Bendigo Blue-ish Mini Sweater
Back in the mists of times (uh, March?) a friend sent me a lovely parcel of wool from the Bendigo Mill in Australia. It was finer than most of the stuff I had knitted with before, so it took me a little while to get some appropriate needles and come up with an idea, so I think it must have been mid April before I finally got started. And somehow, it turned into the project that seemed to go on forever, as I got heavily involved in another personal project (home movie video editing) that consumed a lot of the time I would normally have spent with yarn. But finally, finally I have triumphed over space and time. Well, not really, I'm just taking a breather from the video editing project, and have eased back into the crafting.
This was really a pretty straight forward project, it just took me so long because I wasn't working on it consistently and I was using size 4 (for the bottom ribbing) and size 2 (for the rest of it) needles. I started at the bottom, cast on a certain number of stitches which I've long since forgotten, and worked a good chunk of ribbing with a stockinette steek until I was satisfied with the length. Then I switched to the size 2 needles and continued in stockinette up to the armpits.
The next part I improvised, but it seems to have worked pretty well. I knitted around to the first armpit and cast off 6 stitches, then kept knitting to the 2nd armpit, cast off 6 more stitches and completed the round by knitting. On the next round, when I got to the bound off stitches, I picked up a crochet hook and started to chain with the working yarn. I made about 60 chains and then dropped the hook and continued knitting on the other side of the bound-off area. I did the same thing on the other side. The next round, I picked up stitches in the chains and then after that it was business as usual. I suppose if I'd used waste yarn for the crochet, I could have unravelled it and started working in the other direction to add sleeves later. I'll have to try that sometime.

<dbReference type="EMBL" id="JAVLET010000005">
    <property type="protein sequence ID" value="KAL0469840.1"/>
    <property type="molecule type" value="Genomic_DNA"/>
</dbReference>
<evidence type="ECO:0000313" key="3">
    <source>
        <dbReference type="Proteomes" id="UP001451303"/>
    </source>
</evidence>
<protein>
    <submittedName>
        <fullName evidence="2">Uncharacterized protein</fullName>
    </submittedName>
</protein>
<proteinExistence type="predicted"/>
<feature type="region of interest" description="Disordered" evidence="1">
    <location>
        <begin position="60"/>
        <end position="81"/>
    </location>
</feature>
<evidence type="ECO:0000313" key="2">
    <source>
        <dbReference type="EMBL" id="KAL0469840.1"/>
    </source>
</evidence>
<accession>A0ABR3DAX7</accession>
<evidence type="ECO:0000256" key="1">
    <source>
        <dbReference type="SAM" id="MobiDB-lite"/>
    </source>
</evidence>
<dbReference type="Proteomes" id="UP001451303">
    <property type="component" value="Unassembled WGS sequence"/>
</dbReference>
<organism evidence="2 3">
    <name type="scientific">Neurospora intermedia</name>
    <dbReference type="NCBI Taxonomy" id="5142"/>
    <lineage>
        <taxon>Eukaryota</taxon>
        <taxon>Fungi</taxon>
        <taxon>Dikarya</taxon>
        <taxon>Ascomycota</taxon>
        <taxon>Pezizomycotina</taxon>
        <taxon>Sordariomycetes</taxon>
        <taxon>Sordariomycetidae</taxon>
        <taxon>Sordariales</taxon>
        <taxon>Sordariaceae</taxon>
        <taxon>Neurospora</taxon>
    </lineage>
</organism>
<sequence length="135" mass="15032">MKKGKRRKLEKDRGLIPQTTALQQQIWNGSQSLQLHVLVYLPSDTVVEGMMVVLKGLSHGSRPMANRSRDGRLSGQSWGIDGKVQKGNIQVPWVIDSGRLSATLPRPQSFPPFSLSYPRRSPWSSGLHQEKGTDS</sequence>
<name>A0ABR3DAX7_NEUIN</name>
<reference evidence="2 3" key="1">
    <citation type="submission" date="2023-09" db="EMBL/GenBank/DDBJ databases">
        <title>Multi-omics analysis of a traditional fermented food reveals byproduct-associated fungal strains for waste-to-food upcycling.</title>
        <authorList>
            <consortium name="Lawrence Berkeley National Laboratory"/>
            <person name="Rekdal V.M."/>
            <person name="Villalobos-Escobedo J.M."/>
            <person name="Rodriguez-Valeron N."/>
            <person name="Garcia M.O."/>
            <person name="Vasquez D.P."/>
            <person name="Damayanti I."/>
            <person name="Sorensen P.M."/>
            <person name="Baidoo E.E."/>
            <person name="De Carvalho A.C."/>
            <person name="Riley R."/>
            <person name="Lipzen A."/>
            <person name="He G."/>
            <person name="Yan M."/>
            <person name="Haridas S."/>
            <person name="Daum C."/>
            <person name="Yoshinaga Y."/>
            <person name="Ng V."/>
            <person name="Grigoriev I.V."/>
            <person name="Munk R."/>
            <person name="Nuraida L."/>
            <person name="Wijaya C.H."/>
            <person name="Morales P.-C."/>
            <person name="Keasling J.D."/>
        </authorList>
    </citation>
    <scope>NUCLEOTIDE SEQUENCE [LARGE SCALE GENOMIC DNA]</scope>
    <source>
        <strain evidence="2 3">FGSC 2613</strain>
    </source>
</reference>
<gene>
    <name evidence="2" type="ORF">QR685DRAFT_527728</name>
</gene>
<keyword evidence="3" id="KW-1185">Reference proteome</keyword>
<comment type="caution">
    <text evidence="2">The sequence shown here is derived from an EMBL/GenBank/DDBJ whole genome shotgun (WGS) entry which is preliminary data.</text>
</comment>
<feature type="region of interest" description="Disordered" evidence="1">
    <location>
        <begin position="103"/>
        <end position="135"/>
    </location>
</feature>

From there, I worked my way up, decreasing at the 4 corners and also on either side of the steak since I wanted a V-neck.
The armholes were curling up, which wasn't entirely un-cute, but I decided that ribbing would look better with the overall design, so I picked up stitches to add a band. As an experiment, I decided to work the edging bands with the yarn held double. I like the body this gave them, and I found working with the two strands of yarn at once to be a lot easier than I had thought it would be. A non-issue, really. Cool, that ought to open up some possibilities for the future...
After finishing the arm-bands, I sewed and cut the front steek, and then picked up stitches and knitted the front bands. I finished up by working the neck band.
Incidently, the pictures above are black and white because: (A) I just found picasa's color-filtered b&w effect and it is *COOL* and (B) the color of this yarn is really, really, really tough to reproduce photographically, so I decided to bypass that issue. The inset to the left is the closest I managed, and it's not quite a perfect match on my monitor. It's a sort of a steel blue gray color with a healthy periwinkle cast. Very pretty and low-key.
I'm happy with how this turned out. Despite the inevitable "did you run out of yarn?" kidding I will be subjected to, I really like this length. It's cute, but it's long enough to actually provide some warmth against air conditioning and spring breezes, and it's good for respecta-fying overly skimpy tank tops for work. I wish I'd managed to make the v-neck a little wider and more prominent but I don't hate it the way it is. Come fall, I think I'd like to make something similar out of worsted or sport weight yarn and with three quarter sleeves. Also a pull-over version, slightly longer, but with the same extended hem ribbing.